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The Life and Adventures of Ben Hogan, the Wickedest Man in the World

by Ben Hogan

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Benedict Hagan, whose name has become familiar in the altered form of Hogan, is a native of W(4)(Brtemberg, Germany. With his parents, he immigrated to this country at the age of eleven years. His father was a cabinet-maker by trade, who had saved up something like a thousand dollars, with which he set forth to better his condition in the New World. Along with his family, he arrived in New York in the summer of 1852. His reception was not of the most encouraging nature, and an incident which occurred almost immediately after the landing of the family will serve to show the character of Hogan at that time. As was customary with all emigrants who had any money to carry, the elder Hogan had secured his fortune, amounting to eight hundred dollars in gold, in a belt fastened about his shoulders. When he walked out of Castle Garden he was forthwith set upon by a Hebrew of the South street order, whose nose resembled his nature, because it was sharp. This enterprising Jew, who spoke German fluently, induced the emigrant to go into a small shop where everything was given away-for four times its value. The unsuspecting Hogan made a small purchase, and when he came to pay for it, disclosed the bag containing his gold. The sight was enough to rouse the Hebrew. Precisely how it happened he did not know; but in an amazingly short time Hogan senior found himself relieved of his eight hundred dollars. Had it not been for the presence of young Ben, it may be safely assumed that the emigrant would never have gone forth from the Jew's place alive. The boy, however, presented an obstacle to the commission of murder, which was undoubtedly intended by the robbers. They determined, therefore, to get rid of their victims by strategy instead of force. One of their "cappers" offered to lead the way to the police station where they might get assistance in recovering the money. He did lead the way, but it is unnecessary to add that there were not a great many police stations in the neighborhood to which he conducted them. The Hebrew perhaps thought that he had made one of the fattest "hauls" in his life; but it turned out to be a very dear job.… (more)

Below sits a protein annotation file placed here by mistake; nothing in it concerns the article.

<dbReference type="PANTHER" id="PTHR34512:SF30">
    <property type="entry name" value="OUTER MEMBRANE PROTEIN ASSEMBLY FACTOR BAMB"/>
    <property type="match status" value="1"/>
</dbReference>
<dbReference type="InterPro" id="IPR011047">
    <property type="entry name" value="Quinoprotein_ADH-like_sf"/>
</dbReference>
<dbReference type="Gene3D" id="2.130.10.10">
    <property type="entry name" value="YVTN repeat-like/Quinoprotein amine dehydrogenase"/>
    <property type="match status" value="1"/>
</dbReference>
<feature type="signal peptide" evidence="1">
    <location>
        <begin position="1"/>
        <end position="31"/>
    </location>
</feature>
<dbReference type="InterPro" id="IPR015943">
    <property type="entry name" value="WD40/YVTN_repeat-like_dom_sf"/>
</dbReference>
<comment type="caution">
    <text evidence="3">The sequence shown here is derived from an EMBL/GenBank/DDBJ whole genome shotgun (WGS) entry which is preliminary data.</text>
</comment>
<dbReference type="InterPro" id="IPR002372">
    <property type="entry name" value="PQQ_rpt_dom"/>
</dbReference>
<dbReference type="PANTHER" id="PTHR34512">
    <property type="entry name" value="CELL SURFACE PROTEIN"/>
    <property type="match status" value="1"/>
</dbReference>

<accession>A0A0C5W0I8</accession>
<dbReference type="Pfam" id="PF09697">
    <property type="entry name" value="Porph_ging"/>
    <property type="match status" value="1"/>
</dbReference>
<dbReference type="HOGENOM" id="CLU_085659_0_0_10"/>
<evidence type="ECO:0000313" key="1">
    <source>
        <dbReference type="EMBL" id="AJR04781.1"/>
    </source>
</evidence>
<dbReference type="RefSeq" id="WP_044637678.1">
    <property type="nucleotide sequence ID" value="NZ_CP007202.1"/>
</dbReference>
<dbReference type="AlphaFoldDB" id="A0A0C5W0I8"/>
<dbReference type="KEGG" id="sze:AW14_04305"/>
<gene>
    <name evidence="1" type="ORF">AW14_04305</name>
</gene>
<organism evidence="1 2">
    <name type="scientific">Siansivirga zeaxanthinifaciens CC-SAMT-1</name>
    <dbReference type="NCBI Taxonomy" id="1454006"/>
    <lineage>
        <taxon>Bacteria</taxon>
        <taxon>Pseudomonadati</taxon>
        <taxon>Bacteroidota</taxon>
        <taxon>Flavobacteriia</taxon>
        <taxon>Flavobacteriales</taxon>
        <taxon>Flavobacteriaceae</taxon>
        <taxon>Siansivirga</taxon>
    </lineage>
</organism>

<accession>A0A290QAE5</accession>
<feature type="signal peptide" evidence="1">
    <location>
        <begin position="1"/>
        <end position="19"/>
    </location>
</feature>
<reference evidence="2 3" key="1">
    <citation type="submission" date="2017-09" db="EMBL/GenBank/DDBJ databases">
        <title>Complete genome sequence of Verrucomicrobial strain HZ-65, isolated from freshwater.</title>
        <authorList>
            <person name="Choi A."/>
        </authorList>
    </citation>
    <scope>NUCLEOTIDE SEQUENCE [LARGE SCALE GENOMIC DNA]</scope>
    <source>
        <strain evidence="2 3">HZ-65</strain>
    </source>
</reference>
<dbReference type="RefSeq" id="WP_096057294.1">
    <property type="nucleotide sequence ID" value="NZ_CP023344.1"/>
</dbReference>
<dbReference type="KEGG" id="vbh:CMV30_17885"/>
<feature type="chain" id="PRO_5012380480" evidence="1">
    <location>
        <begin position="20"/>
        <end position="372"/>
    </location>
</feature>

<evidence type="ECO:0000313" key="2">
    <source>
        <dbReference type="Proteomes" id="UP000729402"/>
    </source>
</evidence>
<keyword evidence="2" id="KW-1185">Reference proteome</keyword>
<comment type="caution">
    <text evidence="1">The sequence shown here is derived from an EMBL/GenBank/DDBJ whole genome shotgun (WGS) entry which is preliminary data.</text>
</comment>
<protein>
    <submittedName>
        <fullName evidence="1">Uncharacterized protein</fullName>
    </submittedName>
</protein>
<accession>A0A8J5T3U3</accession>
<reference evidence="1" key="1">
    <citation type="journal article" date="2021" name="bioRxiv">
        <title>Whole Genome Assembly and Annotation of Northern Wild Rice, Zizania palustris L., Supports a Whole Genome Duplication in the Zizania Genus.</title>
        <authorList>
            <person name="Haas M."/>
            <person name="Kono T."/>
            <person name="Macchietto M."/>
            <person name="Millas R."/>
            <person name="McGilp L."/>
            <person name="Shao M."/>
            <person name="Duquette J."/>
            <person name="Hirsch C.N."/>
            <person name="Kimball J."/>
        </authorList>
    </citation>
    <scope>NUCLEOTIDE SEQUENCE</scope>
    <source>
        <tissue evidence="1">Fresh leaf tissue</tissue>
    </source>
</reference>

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Benedict Hagan, whose name has become familiar in the altered form of Hogan, is a native of W(4)(Brtemberg, Germany. With his parents, he immigrated to this country at the age of eleven years. His father was a cabinet-maker by trade, who had saved up something like a thousand dollars, with which he set forth to better his condition in the New World. Along with his family, he arrived in New York in the summer of 1852. His reception was not of the most encouraging nature, and an incident which occurred almost immediately after the landing of the family will serve to show the character of Hogan at that time. As was customary with all emigrants who had any money to carry, the elder Hogan had secured his fortune, amounting to eight hundred dollars in gold, in a belt fastened about his shoulders. When he walked out of Castle Garden he was forthwith set upon by a Hebrew of the South street order, whose nose resembled his nature, because it was sharp. This enterprising Jew, who spoke German fluently, induced the emigrant to go into a small shop where everything was given away-for four times its value. The unsuspecting Hogan made a small purchase, and when he came to pay for it, disclosed the bag containing his gold. The sight was enough to rouse the Hebrew. Precisely how it happened he did not know; but in an amazingly short time Hogan senior found himself relieved of his eight hundred dollars. Had it not been for the presence of young Ben, it may be safely assumed that the emigrant would never have gone forth from the Jew's place alive. The boy, however, presented an obstacle to the commission of murder, which was undoubtedly intended by the robbers. They determined, therefore, to get rid of their victims by strategy instead of force. One of their "cappers" offered to lead the way to the police station where they might get assistance in recovering the money. He did lead the way, but it is unnecessary to add that there were not a great many police stations in the neighborhood to which he conducted them. The Hebrew perhaps thought that he had made one of the fattest "hauls" in his life; but it turned out to be a very dear job.

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